The number of coronavirus-infected people who show no or delayed signs could be as high as one-third of those who test positive for the disease.
The true scale and the hidden number of these’ silent carriers’ could be higher than first thought according to confidential Chinese government data seen by the South China Morning Post.
It said that by the end of February, more than 43,000 people in China had tested positive for coronavirus without symptoms, and were quarantined but not included in official figures, which at that time stood at 80,000.
This result has important consequences for the countries ‘ strategies for containing the virus.
As present, scientists are unable to agree on what part asymptomatic transmission plays in spreading the disease and how infected people are without symptoms.
A increasing number of scientists are now questioning the earlier statement of the World Health Organization that “extremely rare” asymptomatic transmission.
The earlier report by the international mission of the WHO to China had reported that asymptomatic infections accounted for 1-3% of cases.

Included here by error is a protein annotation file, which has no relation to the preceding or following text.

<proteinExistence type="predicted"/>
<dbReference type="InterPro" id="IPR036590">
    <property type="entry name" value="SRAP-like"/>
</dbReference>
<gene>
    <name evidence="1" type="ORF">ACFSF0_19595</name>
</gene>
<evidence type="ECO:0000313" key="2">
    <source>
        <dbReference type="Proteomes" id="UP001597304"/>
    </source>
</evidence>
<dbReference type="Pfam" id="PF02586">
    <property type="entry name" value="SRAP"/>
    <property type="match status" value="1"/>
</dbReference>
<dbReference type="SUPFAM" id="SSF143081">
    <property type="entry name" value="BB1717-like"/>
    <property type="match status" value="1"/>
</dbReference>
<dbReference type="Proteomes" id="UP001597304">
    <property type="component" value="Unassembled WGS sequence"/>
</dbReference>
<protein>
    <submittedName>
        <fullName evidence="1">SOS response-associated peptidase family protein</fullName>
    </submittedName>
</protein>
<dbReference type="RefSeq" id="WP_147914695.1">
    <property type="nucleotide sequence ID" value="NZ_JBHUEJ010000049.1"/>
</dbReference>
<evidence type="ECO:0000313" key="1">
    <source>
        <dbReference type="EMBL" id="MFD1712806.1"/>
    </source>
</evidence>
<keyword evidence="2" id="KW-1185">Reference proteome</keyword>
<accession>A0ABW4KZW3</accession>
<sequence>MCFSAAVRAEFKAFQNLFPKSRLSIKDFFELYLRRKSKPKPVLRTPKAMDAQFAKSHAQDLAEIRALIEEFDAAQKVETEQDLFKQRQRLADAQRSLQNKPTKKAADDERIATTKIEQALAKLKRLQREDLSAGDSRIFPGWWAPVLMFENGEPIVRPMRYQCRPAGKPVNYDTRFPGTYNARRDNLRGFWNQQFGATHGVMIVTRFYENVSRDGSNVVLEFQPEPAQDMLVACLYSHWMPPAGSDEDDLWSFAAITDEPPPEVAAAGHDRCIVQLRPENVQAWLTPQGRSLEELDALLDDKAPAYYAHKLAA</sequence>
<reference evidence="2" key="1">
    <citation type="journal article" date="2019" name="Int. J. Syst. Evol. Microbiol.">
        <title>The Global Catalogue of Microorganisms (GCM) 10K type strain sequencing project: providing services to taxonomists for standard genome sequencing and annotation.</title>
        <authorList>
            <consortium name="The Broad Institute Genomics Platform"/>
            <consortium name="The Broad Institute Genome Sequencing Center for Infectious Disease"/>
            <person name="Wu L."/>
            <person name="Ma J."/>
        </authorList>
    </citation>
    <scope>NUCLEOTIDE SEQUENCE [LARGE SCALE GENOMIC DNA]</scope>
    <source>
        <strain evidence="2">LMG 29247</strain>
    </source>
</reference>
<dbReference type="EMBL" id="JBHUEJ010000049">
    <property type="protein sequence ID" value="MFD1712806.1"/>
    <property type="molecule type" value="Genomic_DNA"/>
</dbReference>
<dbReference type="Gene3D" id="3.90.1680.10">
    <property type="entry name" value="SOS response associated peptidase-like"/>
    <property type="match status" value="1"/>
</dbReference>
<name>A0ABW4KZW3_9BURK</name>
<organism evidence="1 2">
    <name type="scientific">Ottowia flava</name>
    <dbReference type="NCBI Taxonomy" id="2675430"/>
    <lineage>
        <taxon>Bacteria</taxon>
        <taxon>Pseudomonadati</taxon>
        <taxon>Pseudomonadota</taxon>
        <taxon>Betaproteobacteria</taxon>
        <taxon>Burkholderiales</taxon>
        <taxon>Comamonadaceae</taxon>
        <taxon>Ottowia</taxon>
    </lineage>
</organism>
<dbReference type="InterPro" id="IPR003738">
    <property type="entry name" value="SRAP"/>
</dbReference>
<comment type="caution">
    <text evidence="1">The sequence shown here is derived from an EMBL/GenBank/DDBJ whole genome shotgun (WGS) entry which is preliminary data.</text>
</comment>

In February a group of Japanese experts led by Hiroshi Nishiura, an Hokkaido University epidemiologist, wrote a letter to the International Journal of Infectious Diseases.
Nishiura said: ‘The number of novel coronavirus (Covid-19) cases worldwide continues to grow, and the gap between reports from China and statistical estimates of incidence based on cases diagnosed outside China indicates that a substantial number of cases are underdiagnosed.’
Nishiura put the proportion of asymptomatic Japanese patients evacuated from Wuhan at 30.8 per cent, a figure similar to the classified Chinese government data.
Nishiura added: ‘The asymptomatic ratio … could be higher among children than in older adults. That would considerably change our scope of the outbreak, and even the optimal interventions can change.’
The WHO counts all people who test positive as confirmed cases regardless of whether they experience any symptoms, as does South Korea.
The Chinese government revised its guidelines on the 7th February, to count only those patients with symptoms as confirmed cases.